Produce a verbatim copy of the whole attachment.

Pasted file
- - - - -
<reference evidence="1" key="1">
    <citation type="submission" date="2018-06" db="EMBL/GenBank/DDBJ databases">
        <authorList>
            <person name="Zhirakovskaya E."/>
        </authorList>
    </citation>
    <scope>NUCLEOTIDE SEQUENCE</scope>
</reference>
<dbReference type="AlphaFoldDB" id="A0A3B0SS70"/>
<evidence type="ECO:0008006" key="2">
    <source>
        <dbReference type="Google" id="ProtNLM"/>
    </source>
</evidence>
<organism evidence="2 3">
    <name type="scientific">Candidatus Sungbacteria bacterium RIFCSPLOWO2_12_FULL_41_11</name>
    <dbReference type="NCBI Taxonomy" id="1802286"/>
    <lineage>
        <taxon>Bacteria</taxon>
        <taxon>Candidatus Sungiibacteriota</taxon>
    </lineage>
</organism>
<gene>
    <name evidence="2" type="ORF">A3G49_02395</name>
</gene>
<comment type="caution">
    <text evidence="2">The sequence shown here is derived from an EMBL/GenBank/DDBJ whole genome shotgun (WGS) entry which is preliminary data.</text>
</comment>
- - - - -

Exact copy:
<reference evidence="1" key="1">
    <citation type="submission" date="2018-06" db="EMBL/GenBank/DDBJ databases">
        <authorList>
            <person name="Zhirakovskaya E."/>
        </authorList>
    </citation>
    <scope>NUCLEOTIDE SEQUENCE</scope>
</reference>
<dbReference type="AlphaFoldDB" id="A0A3B0SS70"/>
<evidence type="ECO:0008006" key="2">
    <source>
        <dbReference type="Google" id="ProtNLM"/>
    </source>
</evidence>
<organism evidence="2 3">
    <name type="scientific">Candidatus Sungbacteria bacterium RIFCSPLOWO2_12_FULL_41_11</name>
    <dbReference type="NCBI Taxonomy" id="1802286"/>
    <lineage>
        <taxon>Bacteria</taxon>
        <taxon>Candidatus Sungiibacteriota</taxon>
    </lineage>
</organism>
<gene>
    <name evidence="2" type="ORF">A3G49_02395</name>
</gene>
<comment type="caution">
    <text evidence="2">The sequence shown here is derived from an EMBL/GenBank/DDBJ whole genome shotgun (WGS) entry which is preliminary data.</text>
</comment>